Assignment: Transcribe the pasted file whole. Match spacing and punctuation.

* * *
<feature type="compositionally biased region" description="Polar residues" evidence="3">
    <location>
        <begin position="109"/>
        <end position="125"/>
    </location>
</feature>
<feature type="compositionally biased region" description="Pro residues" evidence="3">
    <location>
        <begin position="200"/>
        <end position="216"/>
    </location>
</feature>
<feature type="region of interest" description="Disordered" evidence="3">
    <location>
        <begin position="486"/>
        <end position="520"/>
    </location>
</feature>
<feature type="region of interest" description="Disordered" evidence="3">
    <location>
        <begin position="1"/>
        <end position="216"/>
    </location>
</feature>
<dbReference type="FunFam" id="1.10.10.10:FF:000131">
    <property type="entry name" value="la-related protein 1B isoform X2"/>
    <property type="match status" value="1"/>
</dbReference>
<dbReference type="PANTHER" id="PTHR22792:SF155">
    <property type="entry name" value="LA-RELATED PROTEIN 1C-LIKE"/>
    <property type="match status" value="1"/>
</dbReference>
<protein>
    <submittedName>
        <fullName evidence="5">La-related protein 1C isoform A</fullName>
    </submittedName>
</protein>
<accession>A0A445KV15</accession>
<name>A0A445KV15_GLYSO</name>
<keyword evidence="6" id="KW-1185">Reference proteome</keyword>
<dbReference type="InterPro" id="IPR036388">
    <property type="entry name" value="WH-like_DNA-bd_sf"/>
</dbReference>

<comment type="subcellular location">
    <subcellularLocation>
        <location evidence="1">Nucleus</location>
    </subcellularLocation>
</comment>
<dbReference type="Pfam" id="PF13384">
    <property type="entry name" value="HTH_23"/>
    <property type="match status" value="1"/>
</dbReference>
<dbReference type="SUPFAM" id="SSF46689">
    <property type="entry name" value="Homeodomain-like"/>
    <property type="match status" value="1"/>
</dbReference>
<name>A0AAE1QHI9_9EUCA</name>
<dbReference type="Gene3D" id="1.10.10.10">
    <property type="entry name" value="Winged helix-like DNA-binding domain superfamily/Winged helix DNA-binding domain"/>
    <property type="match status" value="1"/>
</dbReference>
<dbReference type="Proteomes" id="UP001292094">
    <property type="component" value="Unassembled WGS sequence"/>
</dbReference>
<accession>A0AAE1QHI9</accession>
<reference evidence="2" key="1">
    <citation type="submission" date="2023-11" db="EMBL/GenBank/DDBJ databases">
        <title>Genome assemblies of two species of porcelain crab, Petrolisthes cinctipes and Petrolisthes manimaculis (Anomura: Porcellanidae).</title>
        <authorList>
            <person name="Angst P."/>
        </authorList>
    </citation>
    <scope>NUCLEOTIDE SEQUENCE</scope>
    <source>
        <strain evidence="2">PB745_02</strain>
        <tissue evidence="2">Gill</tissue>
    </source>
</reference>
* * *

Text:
<feature type="compositionally biased region" description="Polar residues" evidence="3">
    <location>
        <begin position="109"/>
        <end position="125"/>
    </location>
</feature>
<feature type="compositionally biased region" description="Pro residues" evidence="3">
    <location>
        <begin position="200"/>
        <end position="216"/>
    </location>
</feature>
<feature type="region of interest" description="Disordered" evidence="3">
    <location>
        <begin position="486"/>
        <end position="520"/>
    </location>
</feature>
<feature type="region of interest" description="Disordered" evidence="3">
    <location>
        <begin position="1"/>
        <end position="216"/>
    </location>
</feature>
<dbReference type="FunFam" id="1.10.10.10:FF:000131">
    <property type="entry name" value="la-related protein 1B isoform X2"/>
    <property type="match status" value="1"/>
</dbReference>
<dbReference type="PANTHER" id="PTHR22792:SF155">
    <property type="entry name" value="LA-RELATED PROTEIN 1C-LIKE"/>
    <property type="match status" value="1"/>
</dbReference>
<protein>
    <submittedName>
        <fullName evidence="5">La-related protein 1C isoform A</fullName>
    </submittedName>
</protein>
<accession>A0A445KV15</accession>
<name>A0A445KV15_GLYSO</name>
<keyword evidence="6" id="KW-1185">Reference proteome</keyword>
<dbReference type="InterPro" id="IPR036388">
    <property type="entry name" value="WH-like_DNA-bd_sf"/>
</dbReference>

<comment type="subcellular location">
    <subcellularLocation>
        <location evidence="1">Nucleus</location>
    </subcellularLocation>
</comment>
<dbReference type="Pfam" id="PF13384">
    <property type="entry name" value="HTH_23"/>
    <property type="match status" value="1"/>
</dbReference>
<dbReference type="SUPFAM" id="SSF46689">
    <property type="entry name" value="Homeodomain-like"/>
    <property type="match status" value="1"/>
</dbReference>
<name>A0AAE1QHI9_9EUCA</name>
<dbReference type="Gene3D" id="1.10.10.10">
    <property type="entry name" value="Winged helix-like DNA-binding domain superfamily/Winged helix DNA-binding domain"/>
    <property type="match status" value="1"/>
</dbReference>
<dbReference type="Proteomes" id="UP001292094">
    <property type="component" value="Unassembled WGS sequence"/>
</dbReference>
<accession>A0AAE1QHI9</accession>
<reference evidence="2" key="1">
    <citation type="submission" date="2023-11" db="EMBL/GenBank/DDBJ databases">
        <title>Genome assemblies of two species of porcelain crab, Petrolisthes cinctipes and Petrolisthes manimaculis (Anomura: Porcellanidae).</title>
        <authorList>
            <person name="Angst P."/>
        </authorList>
    </citation>
    <scope>NUCLEOTIDE SEQUENCE</scope>
    <source>
        <strain evidence="2">PB745_02</strain>
        <tissue evidence="2">Gill</tissue>
    </source>
</reference>